Friday, May 14, 2010
'Monkeewrench' Is a Character-Driven Wild Ride
An online serial killer game incites a cluster of murders in the Minneapolis area. In rural Wisconsin, two people are brutally killed inside a Catholic church. Is there a connection? In mother-daughter team P.J. Tracy's first novel, Monkeewrench, big-city police, rural sheriff's deputies, and FBI agents find themselves entangled in a mess of such great proportions that none of them are prepared for the answers.
It begins with the software company Monkeewrench. Long known for their educational children's computer games, the members greedily decide to venture out into a true money-making field -- online games full of violence and adult themes. What results is a serial killer game, similar to the CSI games that have proven so popular. In the game, players examine murder scenes and use information gathered to narrow the suspect list. After the game is leaked to a select few hundred users for test rounds, murders begin to occur. In order. Exactly as they occur in the game. Widespread panic ensues, with victims turning up every 24 hours and a suspect list as long as the game's hundreds of players. But why this game? As the police investigate, they learn that there is more to the Monkeewrench members than meets the eye.
The mother-daughter team that writes as pen name P.J. Tracy is talented in both their characterization and in their ability to write exciting, action-filled plot twists. The myriad of characters fairly jump off the page. Among my favorites were the gruff police detective duo of Gino and Magozzi, the quietly troubled game-creator Grace, and the voluptuous (both in personality and in body) software maven/ clotheshorse Annie. However, at the beginning of the novel, the number of characters and the close attention paid to them was slightly confusing. I kept having to flip back when I started a new chapter, wondering if I had forgotten a character and situation or if this was yet another new one I needed to remember.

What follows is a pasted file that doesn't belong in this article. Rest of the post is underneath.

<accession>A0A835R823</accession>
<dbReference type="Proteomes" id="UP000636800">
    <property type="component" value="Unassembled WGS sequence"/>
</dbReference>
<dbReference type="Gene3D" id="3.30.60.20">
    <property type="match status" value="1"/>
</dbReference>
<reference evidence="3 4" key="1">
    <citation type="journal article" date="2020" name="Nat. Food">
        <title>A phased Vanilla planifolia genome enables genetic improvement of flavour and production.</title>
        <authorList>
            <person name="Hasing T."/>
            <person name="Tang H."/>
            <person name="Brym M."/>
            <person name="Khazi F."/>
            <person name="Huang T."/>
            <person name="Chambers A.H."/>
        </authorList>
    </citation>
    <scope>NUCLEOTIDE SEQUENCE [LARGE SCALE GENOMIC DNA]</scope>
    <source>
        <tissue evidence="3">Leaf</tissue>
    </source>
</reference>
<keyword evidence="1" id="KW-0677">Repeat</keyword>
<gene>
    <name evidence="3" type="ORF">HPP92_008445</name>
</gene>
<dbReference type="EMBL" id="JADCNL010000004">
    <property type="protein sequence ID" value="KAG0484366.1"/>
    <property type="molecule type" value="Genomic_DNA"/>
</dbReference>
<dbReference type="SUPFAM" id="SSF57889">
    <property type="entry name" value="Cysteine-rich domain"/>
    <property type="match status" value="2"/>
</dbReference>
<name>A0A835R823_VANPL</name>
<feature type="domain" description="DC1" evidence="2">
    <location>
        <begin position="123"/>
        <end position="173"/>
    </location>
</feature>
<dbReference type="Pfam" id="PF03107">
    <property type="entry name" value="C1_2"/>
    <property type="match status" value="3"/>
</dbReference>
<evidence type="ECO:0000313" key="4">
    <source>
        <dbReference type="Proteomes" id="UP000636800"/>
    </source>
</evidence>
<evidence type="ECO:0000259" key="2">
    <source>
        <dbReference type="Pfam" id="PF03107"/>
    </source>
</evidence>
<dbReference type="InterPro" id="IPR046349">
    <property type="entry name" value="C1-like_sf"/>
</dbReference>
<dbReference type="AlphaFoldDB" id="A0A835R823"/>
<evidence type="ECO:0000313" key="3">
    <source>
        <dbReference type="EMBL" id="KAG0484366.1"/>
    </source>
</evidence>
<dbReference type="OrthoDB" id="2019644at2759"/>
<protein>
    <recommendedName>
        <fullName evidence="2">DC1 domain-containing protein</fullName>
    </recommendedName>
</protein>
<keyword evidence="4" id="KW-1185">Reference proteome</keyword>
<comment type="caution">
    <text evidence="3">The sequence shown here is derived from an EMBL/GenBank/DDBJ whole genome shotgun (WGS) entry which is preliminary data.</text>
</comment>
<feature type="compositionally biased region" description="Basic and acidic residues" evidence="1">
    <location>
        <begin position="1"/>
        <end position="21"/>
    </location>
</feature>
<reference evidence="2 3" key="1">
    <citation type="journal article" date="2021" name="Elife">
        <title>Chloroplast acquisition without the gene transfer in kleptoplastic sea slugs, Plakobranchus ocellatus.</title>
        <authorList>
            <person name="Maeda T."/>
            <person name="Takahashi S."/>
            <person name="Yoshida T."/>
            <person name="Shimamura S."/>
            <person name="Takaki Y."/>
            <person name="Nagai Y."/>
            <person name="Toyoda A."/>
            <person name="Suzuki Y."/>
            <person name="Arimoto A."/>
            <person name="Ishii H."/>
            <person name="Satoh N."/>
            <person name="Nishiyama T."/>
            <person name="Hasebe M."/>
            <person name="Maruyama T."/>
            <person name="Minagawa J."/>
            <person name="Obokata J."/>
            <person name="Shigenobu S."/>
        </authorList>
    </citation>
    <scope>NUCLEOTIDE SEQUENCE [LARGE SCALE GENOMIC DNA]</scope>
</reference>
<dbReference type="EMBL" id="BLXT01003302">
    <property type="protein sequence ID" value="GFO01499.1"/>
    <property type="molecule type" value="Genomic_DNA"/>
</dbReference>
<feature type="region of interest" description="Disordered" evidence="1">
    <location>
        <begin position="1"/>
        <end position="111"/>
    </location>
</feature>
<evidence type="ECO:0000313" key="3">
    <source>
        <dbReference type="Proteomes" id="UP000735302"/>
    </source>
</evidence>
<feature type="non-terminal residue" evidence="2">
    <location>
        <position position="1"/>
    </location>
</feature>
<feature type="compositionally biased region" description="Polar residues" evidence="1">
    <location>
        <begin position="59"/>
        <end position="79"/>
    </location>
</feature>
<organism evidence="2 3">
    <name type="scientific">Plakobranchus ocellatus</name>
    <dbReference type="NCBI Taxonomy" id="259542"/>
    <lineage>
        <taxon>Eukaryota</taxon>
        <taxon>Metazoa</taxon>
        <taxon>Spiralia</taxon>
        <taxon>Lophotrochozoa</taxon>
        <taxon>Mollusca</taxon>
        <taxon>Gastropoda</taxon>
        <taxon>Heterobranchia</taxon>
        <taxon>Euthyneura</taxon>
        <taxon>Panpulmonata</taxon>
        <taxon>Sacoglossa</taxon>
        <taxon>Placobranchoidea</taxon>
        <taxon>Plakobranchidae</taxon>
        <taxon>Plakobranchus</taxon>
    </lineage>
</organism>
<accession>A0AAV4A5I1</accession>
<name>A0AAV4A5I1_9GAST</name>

Also, while the plot is exciting and quick-paced, I felt almost a little too clued-in to the mystery. This is one of the only mystery novels I remember reading in which I knew "whodunit" before those investigating did. In some novels that happens just before the characters learn it (the killer is walking into a building where the detective is alone, and you realize in the split second before the protagonist sees them who it is and what that means), and that's okay with me. But I felt there were almost too many clues in this novel. The killer who is eventually outed was a suspicious person to me throughout the entire novel, for reasons revealed in the storyline. I didn't like the feeling that I should be shouting to characters in the novel, "Don't go in there!" as though it were a sloppily-made horror flick. You know the type -- characters walking up the stairs, and all the while you -- the viewer -- know good and well the killer is hiding in an upstairs closet.
Overall, however, Monkeewrench was smartly written and full of likable characters who will keep readers coming back for more about what happens to them in the future. There are four other titles in the Monkeewrench series, so should you be interested in what happens next, you should be able to find out! Not sure if you're in favor or not? Read an excerpt before buying or checking it out from the library.